Iron. Pinto beans are a good source of the essential mineral iron. Iron is a crucial part of hemoglobin, the molecule that transports oxygen in the blood. Iron deficiency leads to fatigue because not enough oxygen is reaching tissues around the body. Furthermore, the mineral copper (which is plentiful in pinto beans) is used in the making of hemoglobin. Anyone who suffers from low iron levels would benefit by including pinto beans in their meals when possible.

Energy Production and Antioxidant Defense. If all that’s not enough, pinto beans are a good source of manganese and copper. These two minerals are key components of an enzyme (superoxide dismutase) that disarms free radicals in the mitochondria (the cellular organelle where energy is produced). Copper is also used in another enzyme (lysyl oxidase) used in the production of collagen and elastin, important in making our blood vessels, bones and joints.

Memory. Vitamin B1 (thiamine) is critical for proper cognitive brain functioning. Thiamine is used in the making of acetylcholine, a vital neurotransmitter used in the memory function. Low levels of acetylcholine have been associated with age-related senility and Alzheimer’s disease. Since pinto beans are a good source of thiamine, it’s another powerful reason to eat these beans when you can!

Protein. Eating pinto beans is an easy way to add protein to your menu when looking for a meat alternative. Combine them with a grain product, like rice, pasta, or a tortilla, and you have an amino acid combination that will rival any animal food you can name. Furthermore, it will be free of cholesterol and saturated fat, and have fewer calories. One cup of pinto beans provides over 15 grams of protein. When combining 1 cup of cooked pinto beans with 1 cup of brown rice, the protein level jumps to 21 grams!

How to Select Pinto Beans
Dried Pinto Beans. Dried pinto beans are usually found pre-packaged in most grocery stores in America. They may also be found in bulk bins. As when purchasing any dried food, whether it is pre-packaged or in bulk bins, be sure there is no sign of moisture or insects in the beans. When purchasing from bulk bins, it’s best to purchase from a store than has a good turnover of product to be sure they are not old.

Canned Pinto Beans. Canned beans are a very convenient alternative to their dried counterparts. Most grocery stores carry them. Read the ingredients list because some canned beans are processed with additives and flavorings that you may or may not want.

If you’re concerned with BPA (bisphenol A) that has been a common anticorrosive component of can liners and other products, check the label or information that was stamped on the can. Many processors are now using BPA-free liners. If the label or can does not state BPA-free, it may contain BPA.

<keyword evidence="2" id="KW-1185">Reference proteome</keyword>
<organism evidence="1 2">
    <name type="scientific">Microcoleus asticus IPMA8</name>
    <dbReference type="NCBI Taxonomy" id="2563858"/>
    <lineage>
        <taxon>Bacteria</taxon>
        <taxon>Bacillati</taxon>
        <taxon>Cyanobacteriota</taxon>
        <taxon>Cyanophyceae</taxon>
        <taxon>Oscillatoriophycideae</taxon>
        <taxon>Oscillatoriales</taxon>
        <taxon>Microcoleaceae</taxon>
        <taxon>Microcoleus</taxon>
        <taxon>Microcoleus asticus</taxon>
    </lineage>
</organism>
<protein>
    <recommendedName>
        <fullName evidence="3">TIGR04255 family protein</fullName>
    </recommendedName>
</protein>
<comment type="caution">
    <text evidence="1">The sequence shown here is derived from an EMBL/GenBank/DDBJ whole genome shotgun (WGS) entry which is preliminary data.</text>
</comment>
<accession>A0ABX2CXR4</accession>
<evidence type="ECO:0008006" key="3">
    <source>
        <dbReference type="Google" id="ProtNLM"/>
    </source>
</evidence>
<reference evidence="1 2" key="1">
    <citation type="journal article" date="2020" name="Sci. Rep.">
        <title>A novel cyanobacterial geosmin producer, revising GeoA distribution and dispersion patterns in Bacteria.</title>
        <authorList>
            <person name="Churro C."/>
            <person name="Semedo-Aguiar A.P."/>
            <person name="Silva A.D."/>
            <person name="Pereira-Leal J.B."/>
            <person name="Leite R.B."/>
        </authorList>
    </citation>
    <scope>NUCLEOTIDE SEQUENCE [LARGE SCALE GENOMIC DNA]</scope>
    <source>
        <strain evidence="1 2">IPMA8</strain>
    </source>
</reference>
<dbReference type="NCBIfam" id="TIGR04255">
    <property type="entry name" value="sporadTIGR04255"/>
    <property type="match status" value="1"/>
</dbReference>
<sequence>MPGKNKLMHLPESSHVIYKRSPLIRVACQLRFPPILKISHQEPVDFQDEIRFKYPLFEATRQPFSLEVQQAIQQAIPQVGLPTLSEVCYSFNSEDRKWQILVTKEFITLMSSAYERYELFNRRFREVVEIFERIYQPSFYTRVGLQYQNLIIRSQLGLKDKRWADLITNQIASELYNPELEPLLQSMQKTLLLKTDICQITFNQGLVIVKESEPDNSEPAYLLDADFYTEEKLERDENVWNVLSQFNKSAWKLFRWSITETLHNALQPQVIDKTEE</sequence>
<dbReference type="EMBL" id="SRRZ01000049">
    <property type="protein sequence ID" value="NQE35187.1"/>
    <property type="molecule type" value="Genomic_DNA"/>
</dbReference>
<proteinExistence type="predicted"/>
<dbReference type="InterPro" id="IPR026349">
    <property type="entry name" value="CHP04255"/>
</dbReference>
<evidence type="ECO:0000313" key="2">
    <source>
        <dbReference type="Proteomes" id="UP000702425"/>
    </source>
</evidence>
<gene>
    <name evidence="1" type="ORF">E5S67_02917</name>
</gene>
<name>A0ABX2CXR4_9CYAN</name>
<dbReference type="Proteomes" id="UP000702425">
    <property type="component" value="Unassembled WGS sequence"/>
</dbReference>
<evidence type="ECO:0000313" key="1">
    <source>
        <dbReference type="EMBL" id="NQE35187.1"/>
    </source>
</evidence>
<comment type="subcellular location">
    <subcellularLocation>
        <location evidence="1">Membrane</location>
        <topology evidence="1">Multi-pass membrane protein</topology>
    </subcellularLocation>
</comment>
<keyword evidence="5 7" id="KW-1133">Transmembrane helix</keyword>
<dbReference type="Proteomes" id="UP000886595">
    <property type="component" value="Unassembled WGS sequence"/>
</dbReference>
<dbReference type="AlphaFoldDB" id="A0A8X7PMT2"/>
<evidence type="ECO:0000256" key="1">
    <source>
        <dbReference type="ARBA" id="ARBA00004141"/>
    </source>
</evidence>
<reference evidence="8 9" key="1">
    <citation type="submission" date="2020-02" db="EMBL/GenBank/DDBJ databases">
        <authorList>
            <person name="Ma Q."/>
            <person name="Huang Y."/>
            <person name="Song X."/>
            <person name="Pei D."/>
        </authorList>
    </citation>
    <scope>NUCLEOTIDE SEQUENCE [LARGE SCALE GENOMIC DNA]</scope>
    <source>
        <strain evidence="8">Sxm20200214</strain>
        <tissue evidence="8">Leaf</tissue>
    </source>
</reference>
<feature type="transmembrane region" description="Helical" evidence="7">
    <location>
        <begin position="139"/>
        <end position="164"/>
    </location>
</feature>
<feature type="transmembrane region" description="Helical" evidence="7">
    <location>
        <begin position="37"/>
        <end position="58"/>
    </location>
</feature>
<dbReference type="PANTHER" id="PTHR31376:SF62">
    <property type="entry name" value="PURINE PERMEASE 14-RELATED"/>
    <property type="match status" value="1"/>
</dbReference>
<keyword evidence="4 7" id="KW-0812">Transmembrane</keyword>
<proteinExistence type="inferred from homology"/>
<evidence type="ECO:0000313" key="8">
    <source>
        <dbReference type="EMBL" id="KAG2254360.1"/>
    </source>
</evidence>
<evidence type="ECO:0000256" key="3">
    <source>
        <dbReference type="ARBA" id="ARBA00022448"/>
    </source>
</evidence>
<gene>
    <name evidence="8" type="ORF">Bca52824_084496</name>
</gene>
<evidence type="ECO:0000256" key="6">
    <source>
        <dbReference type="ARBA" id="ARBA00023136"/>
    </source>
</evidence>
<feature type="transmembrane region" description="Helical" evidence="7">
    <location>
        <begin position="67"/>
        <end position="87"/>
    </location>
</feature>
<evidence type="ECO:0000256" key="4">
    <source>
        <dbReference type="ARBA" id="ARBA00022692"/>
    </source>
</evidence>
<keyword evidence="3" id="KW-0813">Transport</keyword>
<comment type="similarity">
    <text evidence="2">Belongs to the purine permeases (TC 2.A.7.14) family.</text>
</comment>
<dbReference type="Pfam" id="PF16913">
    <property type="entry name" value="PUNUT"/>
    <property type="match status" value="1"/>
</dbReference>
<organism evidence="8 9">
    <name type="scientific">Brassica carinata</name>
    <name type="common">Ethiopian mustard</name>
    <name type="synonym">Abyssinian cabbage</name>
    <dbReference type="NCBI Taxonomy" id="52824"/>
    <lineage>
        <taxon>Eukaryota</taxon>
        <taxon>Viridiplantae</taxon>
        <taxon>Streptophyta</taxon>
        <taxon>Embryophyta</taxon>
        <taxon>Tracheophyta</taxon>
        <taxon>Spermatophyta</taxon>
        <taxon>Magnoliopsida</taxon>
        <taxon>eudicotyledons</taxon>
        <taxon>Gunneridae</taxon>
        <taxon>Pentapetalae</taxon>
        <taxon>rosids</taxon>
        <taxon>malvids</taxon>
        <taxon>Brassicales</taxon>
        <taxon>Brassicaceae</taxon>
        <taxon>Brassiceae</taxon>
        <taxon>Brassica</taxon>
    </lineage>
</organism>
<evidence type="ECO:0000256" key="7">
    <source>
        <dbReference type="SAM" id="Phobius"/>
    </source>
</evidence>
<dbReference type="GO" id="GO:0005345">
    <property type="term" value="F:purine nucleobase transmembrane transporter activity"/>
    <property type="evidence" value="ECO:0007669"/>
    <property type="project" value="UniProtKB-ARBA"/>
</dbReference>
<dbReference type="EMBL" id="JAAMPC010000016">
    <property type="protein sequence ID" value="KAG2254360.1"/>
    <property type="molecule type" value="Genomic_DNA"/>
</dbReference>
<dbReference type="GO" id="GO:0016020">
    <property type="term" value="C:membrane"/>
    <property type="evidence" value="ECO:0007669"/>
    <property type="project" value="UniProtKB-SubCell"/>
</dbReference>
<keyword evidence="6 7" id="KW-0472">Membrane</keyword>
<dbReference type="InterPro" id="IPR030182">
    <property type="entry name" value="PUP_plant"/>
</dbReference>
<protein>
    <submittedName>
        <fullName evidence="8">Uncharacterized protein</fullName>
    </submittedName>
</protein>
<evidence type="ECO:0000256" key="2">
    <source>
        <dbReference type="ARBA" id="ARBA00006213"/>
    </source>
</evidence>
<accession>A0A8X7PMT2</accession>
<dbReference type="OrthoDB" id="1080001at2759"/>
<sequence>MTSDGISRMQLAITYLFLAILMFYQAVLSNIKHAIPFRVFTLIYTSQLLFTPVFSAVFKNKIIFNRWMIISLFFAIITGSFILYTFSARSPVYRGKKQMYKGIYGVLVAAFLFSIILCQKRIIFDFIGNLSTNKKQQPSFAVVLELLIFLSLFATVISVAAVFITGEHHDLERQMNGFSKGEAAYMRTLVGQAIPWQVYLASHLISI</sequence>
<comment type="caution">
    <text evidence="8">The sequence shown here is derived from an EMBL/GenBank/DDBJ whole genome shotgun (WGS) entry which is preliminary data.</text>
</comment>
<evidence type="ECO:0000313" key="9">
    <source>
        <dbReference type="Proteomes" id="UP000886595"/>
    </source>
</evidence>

How to Store Pinto Beans
Dried Pinto Beans. Store dried pinto beans in an airtight container in a dry, cool, dark place. They should keep well for 1 to 3 years. Depending on conditions, they may keep well for longer than that, but their quality may deteriorate over time, although they should still be safe to eat. If they have any signs of mold or moisture on them, or insect or rodent damage, they should not be eaten. [Note that the longer dried beans are stored, the longer they may need to cook to get tender. They absolutely should be soaked before being cooked, which will help to shorten the cooking time.]

Canned Pinto Beans. For the longest shelf life, store canned pinto beans in a cool, dry place. An unopened commercially processed can will usually last 3 to 5 years for best quality. They are still safe to eat after the expiration date if the can is not damaged and they were stored in a cool, dry place. Note that the quality may decline with age, with changes in color, flavor, and texture. If the can was bulging, rusting, severely damaged, or if you notice an “off” odor, flavor, or appearance when opened, the beans are not safe to eat and should be discarded.

Cooked pinto beans or unused beans from opened cans will keep well in a covered container in the refrigerator for 3 to 5 days.

How to Preserve Cooked Pinto Beans
If you’ve cooked more dried pinto beans then you can eat within a reasonable amount of time, the extra beans may be frozen. Simply transfer them to a freezer container or bag. Label them with the contents and date and store them in the freezer for up to 6 months for best quality. They will be safe to eat beyond that, but their quality may decline over time.

Dried vs Canned Pinto Beans
Cost. When comparing cost per serving, dried beans are cheaper than canned beans. The cost of a serving of canned beans is usually about twice that of cooked dried beans. Even if we were to take into consideration the cost of the water and electricity used in cooking the dried beans, the dried beans would very likely still be cheaper. So, if you’re looking for ways to save on groceries, buy dried beans and take the time to cook them. To use less water and electricity in the long run, cook a big batch (a pound or two of beans) at one time and store the extra cooked beans in the freezer. They’ll be ready when you need them.